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Trump skewers new super PAC

Group that offers donors chance for dinner with candidate is unknown to Trump campaign

A new super PAC is offering one lucky winner a huge opportunity: the chance to dine with Republican presidential front-runner Donald Trump.

“The flight, food and stay are on us,” declares Recover America PAC on its website, DinnerWithTrump.org, while asking for a financial contribution.

Just one problem.

“We have no knowledge of this at all,” Trump campaign spokeswoman Hope Hicks said. “We haven’t heard of it.”

The super PAC, which filed registration paperwork with the Federal Election Commission on Nov. 30, has other problems, too.

For example, it can’t keep its own name straight.

In its organizational paperwork, the super PAC first refers to itself as Rescue America PAC, then calls itself Recover America PAC. On its website, the name morphs into Go Donald Go PAC.

A representative for the group, which lists Michael Williams as its treasurer, could not be reached for comment: Calls made to it went to a full voice-mail box, and emails went unreturned. The super PAC’s physical address is a rental mailbox in San Francisco.

Trump has denounced super PACs, amplifying his assertion that he is the one presidential candidate in a crowded field of Republican contenders who can’t be bought by big-dollar donors with political agendas to push.

Most other Republican candidates enjoy the support of super PACs or politically active nonprofit groups, which, thanks in part to the Supreme Court’s 2010 decision in Citizens United v. Federal Election Commission, may raise and spend unlimited amounts of money to advocate for and against political candidates.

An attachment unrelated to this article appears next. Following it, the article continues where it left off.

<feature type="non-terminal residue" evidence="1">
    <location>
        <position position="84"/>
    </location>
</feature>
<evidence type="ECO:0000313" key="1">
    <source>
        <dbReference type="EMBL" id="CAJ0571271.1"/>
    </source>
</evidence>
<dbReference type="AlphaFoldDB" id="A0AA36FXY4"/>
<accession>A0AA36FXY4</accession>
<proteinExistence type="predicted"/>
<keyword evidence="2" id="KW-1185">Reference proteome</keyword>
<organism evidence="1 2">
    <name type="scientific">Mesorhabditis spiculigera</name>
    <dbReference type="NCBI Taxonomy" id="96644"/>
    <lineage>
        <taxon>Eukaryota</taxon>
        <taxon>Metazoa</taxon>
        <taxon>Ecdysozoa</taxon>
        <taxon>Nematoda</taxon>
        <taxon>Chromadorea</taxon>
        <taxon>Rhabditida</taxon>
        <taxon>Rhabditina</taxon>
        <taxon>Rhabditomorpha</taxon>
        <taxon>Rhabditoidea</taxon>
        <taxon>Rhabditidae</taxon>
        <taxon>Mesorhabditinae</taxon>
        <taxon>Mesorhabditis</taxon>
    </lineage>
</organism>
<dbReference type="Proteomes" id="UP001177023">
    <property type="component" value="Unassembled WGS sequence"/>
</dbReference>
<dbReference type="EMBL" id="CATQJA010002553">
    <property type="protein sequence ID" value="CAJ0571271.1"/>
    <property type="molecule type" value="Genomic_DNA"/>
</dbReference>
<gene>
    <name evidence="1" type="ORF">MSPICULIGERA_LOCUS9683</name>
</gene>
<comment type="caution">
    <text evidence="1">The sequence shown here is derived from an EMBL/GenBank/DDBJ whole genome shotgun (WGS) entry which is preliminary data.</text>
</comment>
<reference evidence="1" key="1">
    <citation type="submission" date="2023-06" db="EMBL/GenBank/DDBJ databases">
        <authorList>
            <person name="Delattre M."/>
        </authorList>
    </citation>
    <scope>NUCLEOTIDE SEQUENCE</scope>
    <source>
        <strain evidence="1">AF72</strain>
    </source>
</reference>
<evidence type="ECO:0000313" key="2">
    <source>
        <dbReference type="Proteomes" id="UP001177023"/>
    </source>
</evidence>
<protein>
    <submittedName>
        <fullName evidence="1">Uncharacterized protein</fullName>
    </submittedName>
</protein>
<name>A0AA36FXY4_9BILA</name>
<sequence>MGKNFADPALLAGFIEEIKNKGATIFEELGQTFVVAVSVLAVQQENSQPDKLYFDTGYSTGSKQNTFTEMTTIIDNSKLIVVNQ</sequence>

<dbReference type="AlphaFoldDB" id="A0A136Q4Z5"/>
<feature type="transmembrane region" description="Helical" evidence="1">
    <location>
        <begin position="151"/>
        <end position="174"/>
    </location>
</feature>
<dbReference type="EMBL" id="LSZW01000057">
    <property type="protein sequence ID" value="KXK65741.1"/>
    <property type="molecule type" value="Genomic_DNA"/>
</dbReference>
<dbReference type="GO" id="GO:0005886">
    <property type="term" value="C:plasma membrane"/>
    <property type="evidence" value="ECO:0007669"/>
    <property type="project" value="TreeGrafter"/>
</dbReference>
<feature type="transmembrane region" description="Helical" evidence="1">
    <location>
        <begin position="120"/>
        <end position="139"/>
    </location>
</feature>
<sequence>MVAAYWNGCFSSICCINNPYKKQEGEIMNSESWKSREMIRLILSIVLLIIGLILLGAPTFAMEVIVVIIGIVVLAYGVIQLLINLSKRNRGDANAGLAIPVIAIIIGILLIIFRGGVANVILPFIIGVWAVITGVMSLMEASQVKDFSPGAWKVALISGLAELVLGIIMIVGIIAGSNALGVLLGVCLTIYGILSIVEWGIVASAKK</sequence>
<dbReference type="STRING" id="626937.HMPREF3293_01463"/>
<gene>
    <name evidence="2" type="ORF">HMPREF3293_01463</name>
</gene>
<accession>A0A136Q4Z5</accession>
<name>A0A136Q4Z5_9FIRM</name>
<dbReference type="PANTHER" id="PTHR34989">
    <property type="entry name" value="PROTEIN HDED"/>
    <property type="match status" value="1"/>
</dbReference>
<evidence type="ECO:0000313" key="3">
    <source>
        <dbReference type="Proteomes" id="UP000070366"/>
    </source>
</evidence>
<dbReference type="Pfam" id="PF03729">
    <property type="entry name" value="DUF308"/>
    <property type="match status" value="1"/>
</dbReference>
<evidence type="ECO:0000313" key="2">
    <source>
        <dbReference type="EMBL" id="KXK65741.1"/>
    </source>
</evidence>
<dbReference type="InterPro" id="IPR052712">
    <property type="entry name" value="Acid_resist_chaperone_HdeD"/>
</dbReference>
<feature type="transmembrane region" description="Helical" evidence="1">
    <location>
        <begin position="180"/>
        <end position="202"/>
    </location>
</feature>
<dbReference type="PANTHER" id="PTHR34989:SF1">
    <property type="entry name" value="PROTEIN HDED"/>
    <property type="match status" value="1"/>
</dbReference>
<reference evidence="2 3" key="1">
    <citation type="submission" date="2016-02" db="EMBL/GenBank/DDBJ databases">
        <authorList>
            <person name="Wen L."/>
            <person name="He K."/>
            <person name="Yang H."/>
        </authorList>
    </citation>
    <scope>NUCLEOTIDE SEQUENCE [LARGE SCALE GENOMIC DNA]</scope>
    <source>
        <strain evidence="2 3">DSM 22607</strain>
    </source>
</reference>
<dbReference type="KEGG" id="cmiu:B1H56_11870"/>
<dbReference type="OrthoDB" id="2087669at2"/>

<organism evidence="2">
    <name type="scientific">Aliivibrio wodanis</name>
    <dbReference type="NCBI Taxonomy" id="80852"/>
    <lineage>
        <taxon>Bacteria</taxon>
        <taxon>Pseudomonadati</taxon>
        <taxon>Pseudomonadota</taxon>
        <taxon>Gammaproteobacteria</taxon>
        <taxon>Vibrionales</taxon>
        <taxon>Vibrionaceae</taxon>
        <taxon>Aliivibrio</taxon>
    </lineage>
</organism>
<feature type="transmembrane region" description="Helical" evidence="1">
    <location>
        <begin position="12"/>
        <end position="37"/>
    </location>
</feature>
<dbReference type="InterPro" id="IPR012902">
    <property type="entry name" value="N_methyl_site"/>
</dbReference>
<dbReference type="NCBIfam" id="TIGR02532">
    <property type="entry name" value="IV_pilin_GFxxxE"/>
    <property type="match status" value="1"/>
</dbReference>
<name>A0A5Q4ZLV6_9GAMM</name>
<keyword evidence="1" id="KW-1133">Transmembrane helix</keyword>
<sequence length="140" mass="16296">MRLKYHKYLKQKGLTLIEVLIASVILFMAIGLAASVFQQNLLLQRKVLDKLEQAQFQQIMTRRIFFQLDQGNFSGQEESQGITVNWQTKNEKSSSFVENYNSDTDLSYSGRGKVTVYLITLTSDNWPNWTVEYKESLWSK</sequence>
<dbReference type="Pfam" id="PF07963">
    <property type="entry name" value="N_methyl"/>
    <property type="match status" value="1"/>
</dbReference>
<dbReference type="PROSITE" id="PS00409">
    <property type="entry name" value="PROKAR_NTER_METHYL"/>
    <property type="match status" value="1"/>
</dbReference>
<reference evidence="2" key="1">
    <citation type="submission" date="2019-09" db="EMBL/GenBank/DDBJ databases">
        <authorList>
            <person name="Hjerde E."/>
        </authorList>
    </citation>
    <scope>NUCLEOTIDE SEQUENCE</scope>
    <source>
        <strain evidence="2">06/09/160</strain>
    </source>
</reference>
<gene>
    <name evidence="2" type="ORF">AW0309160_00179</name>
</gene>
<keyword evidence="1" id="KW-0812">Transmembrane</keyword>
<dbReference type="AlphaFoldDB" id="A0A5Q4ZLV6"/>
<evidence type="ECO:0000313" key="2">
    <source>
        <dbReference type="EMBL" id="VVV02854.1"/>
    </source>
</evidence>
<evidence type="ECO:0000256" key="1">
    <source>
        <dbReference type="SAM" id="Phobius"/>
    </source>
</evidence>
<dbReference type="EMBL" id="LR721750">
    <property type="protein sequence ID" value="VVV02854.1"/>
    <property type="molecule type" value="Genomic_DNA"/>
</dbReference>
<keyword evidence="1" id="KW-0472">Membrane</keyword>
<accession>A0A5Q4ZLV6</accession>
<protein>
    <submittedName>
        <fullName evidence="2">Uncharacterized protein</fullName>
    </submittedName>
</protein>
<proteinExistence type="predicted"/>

About 85 percent of broadcast and national cable television ads for the 2016 Republican presidential nomination contest have been sponsored not by candidates but by super PACs and other noncandidate groups, according to a Center for Public Integrity analysis of data from ad-tracking firm Kantar Media/CMAG.

After the Republican presidential debate in October on CNBC, Trump tweeted a call to fellow presidential candidates to “immediately disavow” super PACs fundraising on their behalf.

After the discovery that super PACs were using Trump’s name, the Trump campaign went a step further, sending cease-and-desist letter to numerous pro-Trump super PACs.

His campaign in October told the Federal Election Committee that eight super PACs trading on his name or campaign slogans “are not authorized” by Trump.

“While we certainly respect these committees’ First Amendment rights, given that we have over 75,000 donors, we must ensure our supporters are protected and there is no confusion about the unauthorized nature of such efforts (from which we have received no money, goods or services), especially when they use Mr. Trump’s name, slogan or likeness in their name or solicitation materials,” the Trump campaign wrote.

Trump’s tack is similar to that of Democratic presidential candidate Sen. Bernie Sanders, another super PAC critic who nevertheless has found himself battling with a super PAC that purports to support him.

Trump’s anti-super-PAC stand has worked in some cases.

After pro-Trump super PAC Make America Great Again formed in July, it immediately drew criticism for its close ties to Trump’s team. The group shut down in October, reportedly heeding his wishes.

“Mr. Trump has said he doesn’t have a super PAC,” its director, Mike Ciletti, told Politico. “So to honor his wishes, I’m shutting my organization down.”

Not only is Recover America PAC acting against Trump’s wishes and without his knowledge, but it may also be violating its own stated rules.

Sending dollars to the group can apparently increase your chances of winning the dine-with-Trump sweepstakes — contradicting rules laid out on the website.

This isn’t the first fundraising contest offering the chance to dine with the Donald.

In 2012 presidential candidate Mitt Romney enticed potential donors with a chance to stay at a Trump hotel, tour the “Celebrity Apprentice” boardroom and dine with Romney and Trump.

Trump was game for that dinner, although Romney ultimately wasn’t: He stood up Trump at the last moment.

This story is from the Center for Public Integrity, a nonprofit, nonpartisan investigative media organization in Washington, D.C. Read more of its investigations on the influence of money in politics or follow it on Twitter.

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